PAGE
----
Combating rumors and misinformation in the time of COVID-19

Sunday, 19 September 2021 18:27
A Wakiso community member receiving his vaccine while a URCS Volunteer
looks on

Acting on the wrong information can kill. In the first three months of 2020, nearly 6,000 people around the globe were reported hospitalized because of coronavirus misinformation, a WHO research suggests. During this period, researchers say at least 800 people may have died due to misinformation related to COVID-19.

Misinformation and rumors on COVID-19 are just as prevalent in Uganda, with Uganda Red Cross’ Tracking system showing upwards of 45,600 rumors and misinformation about COVID-19 circulating in communities around the country since the Coronavirus was first registered in Uganda in March 2020.

“Some people were thinking that COVID-19 was not there in Uganda because a myth was out there that COVID-19 does not affect Africans. That it is a disease for the white man. Another rumor that was there was that this was a deliberate tool of government to use this to deny some people a chance to campaign during elections”, elaborates Prize Tayebwa URCS Kampala West, Branch Manager.

“People lack information and those who have information, some have wrong information. People have various information about COVID, concerning the treatment and how it is spread”, says Tom Mulondo URCS Volunteer in Entebbe.

Rumors and misinformation create a breeding ground for uncertainty. Uncertainty fuels distrust, creating an environment of fear, finger-pointing, anxiety, stigma and even dismissal of proven health measures - which can lead to loss of life.

URCS Volunteers combating COVID-19 rumors and misinformation
through community engagement and door to door visits

“Some people were also doing a lot of steaming and taking a lot of ginger and garlic, and yet they did not have corona and we actually got a number of people who developed acute ulcers. And the problem was that they were taking lemon, ginger and garlic daily in large quantities, trying to vaccinate themselves so that they do not get the corona virus”, says Tom Mulondo.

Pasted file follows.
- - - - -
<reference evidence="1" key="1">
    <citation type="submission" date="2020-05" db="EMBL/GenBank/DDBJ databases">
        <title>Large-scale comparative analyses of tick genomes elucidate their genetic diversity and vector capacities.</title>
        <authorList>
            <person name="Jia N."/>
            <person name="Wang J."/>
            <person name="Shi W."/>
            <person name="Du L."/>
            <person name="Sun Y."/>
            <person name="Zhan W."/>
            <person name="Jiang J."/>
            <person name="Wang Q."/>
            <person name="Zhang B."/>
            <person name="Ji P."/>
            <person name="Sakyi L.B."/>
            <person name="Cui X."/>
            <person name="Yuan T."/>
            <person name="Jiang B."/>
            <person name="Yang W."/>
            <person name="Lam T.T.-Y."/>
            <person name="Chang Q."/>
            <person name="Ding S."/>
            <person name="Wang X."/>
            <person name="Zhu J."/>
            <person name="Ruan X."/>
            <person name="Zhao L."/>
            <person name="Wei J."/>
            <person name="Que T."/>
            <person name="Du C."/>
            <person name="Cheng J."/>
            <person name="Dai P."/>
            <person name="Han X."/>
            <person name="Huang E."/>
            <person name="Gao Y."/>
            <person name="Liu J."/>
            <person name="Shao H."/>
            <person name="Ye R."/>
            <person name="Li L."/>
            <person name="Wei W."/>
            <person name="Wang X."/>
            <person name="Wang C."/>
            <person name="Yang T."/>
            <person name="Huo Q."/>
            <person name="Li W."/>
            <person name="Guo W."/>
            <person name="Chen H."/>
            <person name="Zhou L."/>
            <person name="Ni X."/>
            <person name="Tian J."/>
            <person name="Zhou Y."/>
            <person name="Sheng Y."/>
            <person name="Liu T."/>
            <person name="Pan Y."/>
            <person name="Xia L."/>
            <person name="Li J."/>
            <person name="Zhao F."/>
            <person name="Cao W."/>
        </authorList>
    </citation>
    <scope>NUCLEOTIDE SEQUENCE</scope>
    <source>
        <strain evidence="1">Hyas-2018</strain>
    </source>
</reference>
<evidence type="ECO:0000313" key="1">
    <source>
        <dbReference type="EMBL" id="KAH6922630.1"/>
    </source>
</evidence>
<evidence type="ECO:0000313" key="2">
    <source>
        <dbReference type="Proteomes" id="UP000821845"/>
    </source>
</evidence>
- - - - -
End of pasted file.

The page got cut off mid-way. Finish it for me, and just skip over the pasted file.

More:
To try and control what the World Health Organization has termed as the COVID-19 infodemic (a combination of facts and myths on any given topic), Uganda Red Cross Society with the Village COVID Task Force Teams, that were set up to drive the National Community Engagement Strategy, are engaging communities and distributing content, answering questions one-on-one or in communal gatherings, to combat the spread of rumors and misinformation.

Prize Tayebwa continues that, “The volunteers were trained and given all the information about COVID-19 and so in these communities, we were able to engage the people to tell them that, this is not witchcraft, this is a scientific disease which will go away with scientific measures and SOPs are one of them and then vaccination is another one”.

Through community engagement and the availability of answers to their questions, communities are coming round to behavioral change and following the guidelines and information being given to them through trusted sources.

Henry Nsamba, the Branch Manager of Wakiso attributes this to the teamwork done by the Village Task Force teams. He says, “We move as a team. This team includes URCS Volunteers, Village Health Team members, cultural and religious leaders, local council leaders and we have built community trust and now they are listening to us”.

URCS’ Information Tracking Dashboard showing over 45,000 rumors and
misinformation circulating in communities

By August 2021, over 2,000 Village Task Force (VTF) teams had been formed in communities around the country. The VTF teams have so far engaged with over 359,455 people with risk communication information.

In the early days of the pandemic, much of the misinformation and rumors focused on whether COVID-19 was real, or if it was even as serious as was being portrayed to warrant the wearing of masks, as well as numerous herbal treatments and cures. A year into the pandemic, vaccines are being rolled out, and information about them — some reliable and some not — is everywhere. The Village Task Force Teams and URCS Volunteers are in the communities addressing the misconceptions and misinformation.

Henry Nsamba continues that, “People thought that the vaccines were not safe and that when they are vaccinated, they will die in a few months. But through the risk communication, going from community to community, we have been able to tell them that we ourselves have been vaccinated and we are alive and healthy. And now we are seeing large crowds at health centers waiting for the vaccine”.

Although the COVID-19 infodemic cannot be wiped out completely, it is being managed through the Community Engagement Strategy, and the low numbers of COVID-19 infections and community spread after the easing of the lockdown, can be attributed to this. By showing people how to recognize and report misinformation and improve their media literacy, we can keep at bay the effects of the infodemic scourge and save lives. *World Health Organization April 2021

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URCS Contacts

Plot 551/555 Rubaga Road.
P.O. Box 494, Kampala Uganda.
Tel:     (256) 414 258701
Tel:     (256) 414 258702
Email: sgurcs@redcrossug.org

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